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the culinary adventures of a self-described foodie

Nothing says “Merry Christmas” like Chinese food

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Maybe because Chinese restaurants are the only dining establishments that are reliably open on Christmas day, or perhaps people get their fill of turkey, ham, and mashed potatoes over Thanksgiving, but there’s definitely a tradition amongst some families to eat Chinese food on Christmas Day.  In honor of that time-honored tradition, I thought I’d post photos from a recent trip to House of Nanking.  A bit of background: My first trip to House of Nanking was under the advice of my grad school advisor.  He had lived in the Bay Area in the mid-1990’s and enjoyed visiting the dive bars and grubby restaurants of San Francisco’s Chinatown.  So, when my fellow grad student EMC and I were in SF for a conference in 2003, my advisor gave us a list of his favorite places.  We were joined on this tour by my friend JB, and it turned out to be a very memorable occasion.  When I realized that the three of us were going to be in SF again this year, I immediately thought we needed to embark on our Chinatown reunion tour.  This time, MR joined our gang.

Destination #1: House of Nanking.  As you can see on Yelp, House of Nanking is very polarizing.  Some people think it’s the best Chinese food ever, while others hate it and think it’s entirely overrated.  I enjoy it as an overall experience.  The food is generally pretty good, and I’ve only had one disappointing dish here (see below).  House of Nanking is not for you if you demand good service or a decipherable receipt (also see below).  Mayhem is the theme here; you walk in, where there’s no waiting area, so you either hover over diners or wait outside in an ambiguous line.  Then, there is the menu which no one really uses anyway because the owner (I think his name is Peter) will come over to take your order, and the protocol is to ask Peter to bring you whatever he thinks is best that day.  Trust him.  This never fails.  One nice thing about House of Nanking is that they are usually extremely accomodating towards vegetarians and those with dietary restrictions or allergies.  But enough with the words — let’s move on to the photos!

Waiting just inside the door at the House of Nanking.  It was cold so my friend decided to wrap herself in the curtain.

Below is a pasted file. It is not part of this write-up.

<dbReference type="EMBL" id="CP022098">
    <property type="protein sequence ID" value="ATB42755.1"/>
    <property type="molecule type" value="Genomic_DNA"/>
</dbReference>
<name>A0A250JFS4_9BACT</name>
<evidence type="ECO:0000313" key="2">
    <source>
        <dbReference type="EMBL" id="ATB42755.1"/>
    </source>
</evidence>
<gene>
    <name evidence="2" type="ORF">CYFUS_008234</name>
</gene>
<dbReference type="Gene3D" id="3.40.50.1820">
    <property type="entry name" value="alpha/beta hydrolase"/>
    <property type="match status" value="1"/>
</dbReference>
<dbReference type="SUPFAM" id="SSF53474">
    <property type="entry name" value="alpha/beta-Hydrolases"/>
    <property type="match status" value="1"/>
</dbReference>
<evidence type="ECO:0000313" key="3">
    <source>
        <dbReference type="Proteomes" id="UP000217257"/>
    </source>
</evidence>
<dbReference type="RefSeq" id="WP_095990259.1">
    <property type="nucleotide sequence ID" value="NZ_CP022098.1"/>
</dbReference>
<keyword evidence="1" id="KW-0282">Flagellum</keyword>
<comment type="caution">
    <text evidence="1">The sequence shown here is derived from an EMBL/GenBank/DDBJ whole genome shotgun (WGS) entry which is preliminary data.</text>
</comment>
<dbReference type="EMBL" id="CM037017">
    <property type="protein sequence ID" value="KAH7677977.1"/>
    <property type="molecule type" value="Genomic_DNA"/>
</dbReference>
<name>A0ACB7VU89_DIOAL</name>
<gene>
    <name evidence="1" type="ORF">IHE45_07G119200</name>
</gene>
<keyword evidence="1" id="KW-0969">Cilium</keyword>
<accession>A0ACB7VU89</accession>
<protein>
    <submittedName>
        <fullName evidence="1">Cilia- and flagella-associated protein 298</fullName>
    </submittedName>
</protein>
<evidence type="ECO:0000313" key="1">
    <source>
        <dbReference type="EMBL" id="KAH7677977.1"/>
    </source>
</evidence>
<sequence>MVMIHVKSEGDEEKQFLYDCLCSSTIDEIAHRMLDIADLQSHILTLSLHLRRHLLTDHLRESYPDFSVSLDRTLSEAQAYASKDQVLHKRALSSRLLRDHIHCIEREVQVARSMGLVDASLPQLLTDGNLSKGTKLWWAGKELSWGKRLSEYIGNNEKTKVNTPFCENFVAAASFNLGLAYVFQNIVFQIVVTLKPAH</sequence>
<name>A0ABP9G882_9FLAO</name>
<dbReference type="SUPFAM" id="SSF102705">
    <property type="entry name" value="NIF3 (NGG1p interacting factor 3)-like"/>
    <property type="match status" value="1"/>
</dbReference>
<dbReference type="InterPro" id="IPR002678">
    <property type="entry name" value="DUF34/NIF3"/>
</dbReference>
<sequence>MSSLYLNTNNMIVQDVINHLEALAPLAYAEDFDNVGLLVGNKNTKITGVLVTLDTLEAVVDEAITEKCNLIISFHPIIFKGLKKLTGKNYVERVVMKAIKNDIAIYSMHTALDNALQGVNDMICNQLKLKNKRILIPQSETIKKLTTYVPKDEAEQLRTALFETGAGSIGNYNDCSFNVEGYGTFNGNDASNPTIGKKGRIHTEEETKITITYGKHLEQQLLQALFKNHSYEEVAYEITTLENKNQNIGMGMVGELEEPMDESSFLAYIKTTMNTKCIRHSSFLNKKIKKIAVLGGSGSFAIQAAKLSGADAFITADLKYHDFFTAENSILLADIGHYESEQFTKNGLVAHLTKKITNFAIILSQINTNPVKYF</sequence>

Waiting just inside the door at the House of Nanking. It was cold so my friend decided to wrap herself in the curtain. The staff were not pleased.

The menu offers some interesting dishes

The menu offers some interesting dishes

deliciousness on a bed of greens

One of the specials of the day: deliciousness (shrimp, eggplant, and red peppers) on a bed of greens

Cold asparagus "salad"/appetizer

Cold asparagus "salad"/appetizer

The most yummy mushrooms

The most yummy mushrooms, with basil and onions.

House of Nanking's famous sesame dish.  This one was sesame tofu with yams and an unidentified cucumber-like vegetable.  Very good.

House of Nanking's famous sesame dish. This one was sesame tofu with yams and an unidentified cucumber-like vegetable. Very good.

Our half-eating moo shu beef.  The only disappointing dish I've ever had at House of Nanking.

Our half-eaten moo shu beef. The only disappointing dish I've ever had at House of Nanking. The moo shu skins were hard. Yuck.

Our indecipherable receipt.

Our indecipherable receipt.

After that satisfying meal, we continued on to Destination #2: Empress of China.  This is a kitschy pseudo-tiki bar with 70’s style decor and a nice view of Coit Tower.  Destination #3 was the Buddha Bar, a divey joint with an interesting bartender.  It was this bartender who warned us back in 2003 that Destination #4, supposedly a divey karaoke bar, was not a good place.  We sat, puzzled, trying to decipher through his heavy accent and meandering 10 minute story when we finally realized that Destination #4 was a cover for an underground prostitution ring.  Of course, we never stopped giving our advisor crap for sending his female grad students to an underground whore house.  He still pleads ignorance to this day, and we think we believe him, but it’s a great story.

Author: Jen

Howdy! My name is Jen and I live in the San Francisco Bay Area. I like to eat, run, and blog, but not usually at the same time.

One thought on “Nothing says “Merry Christmas” like Chinese food

  1. Interesting commentary, Jen! And a funny story about the Destination #4.

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